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The Rev. Samuel Davies remains one of the most notable ministers in American History during the Great Awakening. Born in 1723, Davies lived a life dedicated to the spread of the gospel eventually serving as pastor to several churches, president of Princeton University, and missionary to the slaves. Eventually he moved to Virginia after becoming one of the first ministers allowed to preach in the colony who was not ordained by the state-supported Church of England. Davies was regarded as a capable and powerful orator and among the members of his congregation was a young Patrick Henry who would later model his own speaking abilities after the example set by Rev. Davies.

When the French and Indian War broke out in 1754, Rev. Davies played a major war in educating Virginians about the conflict and even recruiting men to fight in defense of the colony. In June of 1755, British General Edward Braddock led his army into the western Pennsylvania in hopes of striking a decisive blow against the French positions on the frontier. Among the troops was a young Colonel George Washington who commanded the Virginia militiamen. The attack was a complete disaster and nearly two-thirds of the British army, including Gen. Braddock himself, were killed in an ambush as the French had begun to adapt to the strategies employed by their native allies.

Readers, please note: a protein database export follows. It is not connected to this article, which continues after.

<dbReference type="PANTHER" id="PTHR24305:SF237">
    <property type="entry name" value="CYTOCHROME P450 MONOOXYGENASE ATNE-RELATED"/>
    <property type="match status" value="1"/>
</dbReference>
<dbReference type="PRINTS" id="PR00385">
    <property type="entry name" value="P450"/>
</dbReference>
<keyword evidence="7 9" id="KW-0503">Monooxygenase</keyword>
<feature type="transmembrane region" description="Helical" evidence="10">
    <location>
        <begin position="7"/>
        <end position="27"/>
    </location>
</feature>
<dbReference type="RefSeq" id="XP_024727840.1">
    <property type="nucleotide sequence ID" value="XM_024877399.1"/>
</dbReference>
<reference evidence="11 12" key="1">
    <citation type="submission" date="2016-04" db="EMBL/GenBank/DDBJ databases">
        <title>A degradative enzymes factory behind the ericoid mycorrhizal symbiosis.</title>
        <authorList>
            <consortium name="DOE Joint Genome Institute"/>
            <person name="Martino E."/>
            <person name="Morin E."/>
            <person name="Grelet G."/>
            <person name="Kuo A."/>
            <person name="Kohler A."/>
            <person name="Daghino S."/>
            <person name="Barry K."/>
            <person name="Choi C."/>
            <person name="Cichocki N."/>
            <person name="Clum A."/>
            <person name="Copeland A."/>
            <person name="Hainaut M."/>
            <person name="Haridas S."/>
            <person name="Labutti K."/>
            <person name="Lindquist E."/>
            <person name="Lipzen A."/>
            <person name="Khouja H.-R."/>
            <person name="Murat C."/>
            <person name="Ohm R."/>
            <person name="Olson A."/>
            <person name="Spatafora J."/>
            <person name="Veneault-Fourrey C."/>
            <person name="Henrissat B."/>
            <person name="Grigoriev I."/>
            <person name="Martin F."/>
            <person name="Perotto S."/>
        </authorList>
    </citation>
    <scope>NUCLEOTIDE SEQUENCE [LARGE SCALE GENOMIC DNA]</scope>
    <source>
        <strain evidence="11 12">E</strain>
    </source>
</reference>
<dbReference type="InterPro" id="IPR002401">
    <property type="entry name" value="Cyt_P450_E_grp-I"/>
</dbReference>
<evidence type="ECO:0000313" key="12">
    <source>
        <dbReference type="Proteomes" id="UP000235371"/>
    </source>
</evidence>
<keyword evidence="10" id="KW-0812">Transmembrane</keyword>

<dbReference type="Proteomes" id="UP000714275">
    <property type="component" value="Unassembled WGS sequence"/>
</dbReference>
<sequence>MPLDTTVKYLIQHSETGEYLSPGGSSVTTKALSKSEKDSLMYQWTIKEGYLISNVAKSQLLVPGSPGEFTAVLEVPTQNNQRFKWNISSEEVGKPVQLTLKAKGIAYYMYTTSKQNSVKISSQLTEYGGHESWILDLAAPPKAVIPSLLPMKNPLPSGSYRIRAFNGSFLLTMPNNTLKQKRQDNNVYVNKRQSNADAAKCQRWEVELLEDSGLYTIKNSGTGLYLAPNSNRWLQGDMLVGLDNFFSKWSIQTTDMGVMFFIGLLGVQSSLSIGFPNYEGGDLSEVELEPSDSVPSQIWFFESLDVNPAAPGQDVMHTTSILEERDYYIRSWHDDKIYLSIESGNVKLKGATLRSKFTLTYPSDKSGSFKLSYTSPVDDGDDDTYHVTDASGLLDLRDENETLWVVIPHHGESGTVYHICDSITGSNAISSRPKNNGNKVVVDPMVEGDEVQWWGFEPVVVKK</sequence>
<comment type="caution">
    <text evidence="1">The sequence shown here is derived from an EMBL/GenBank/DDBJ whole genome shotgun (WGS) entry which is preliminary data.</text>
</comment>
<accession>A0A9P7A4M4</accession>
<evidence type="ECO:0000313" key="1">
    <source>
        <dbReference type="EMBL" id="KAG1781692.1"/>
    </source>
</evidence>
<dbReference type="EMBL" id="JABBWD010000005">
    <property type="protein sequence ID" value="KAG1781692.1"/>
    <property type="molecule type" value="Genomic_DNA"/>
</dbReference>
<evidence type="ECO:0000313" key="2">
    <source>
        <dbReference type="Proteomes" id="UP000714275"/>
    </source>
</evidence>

During the battle and the subsequent retreat, Col. Washington distinguished himself by not only his leadership but also by the fact that he was the only British officer not to be wounded in anyway. Throughout the ambush, several horses were shot out from under him and a legend even began in the Indian tribes that Washington was not able to be killed by a bullet. The surviving troops eventually returned and the story regarding Washington’s behavior and protection spread throughout the Virginia colony.

In August 1755, Rev. Samuel Davies gave the following sermon to a group of volunteers as a way of instructing the troops upon their duty as Christian soldiers and to comfort them regarding the terrible disaster of Braddock’s Defeat. As Davies goes through the importance of religion and morality in the military and that they could expect God’s grace and protection if they chose to act piously. In listing the nature and characteristics necessary in a good soldier, Davies pointed to, “that heroic youth Col. Washington, whom I cannot but hope Providence has hitherto preserved in so signal a manner, for some important service to his country” (p. 12).

Unfortunately, Rev. Davies passed away in 1761 at the young age of only 37, meaning he never got to see the fulfillment of his hope regarding Washington who would indeed go on to render important service to his country.

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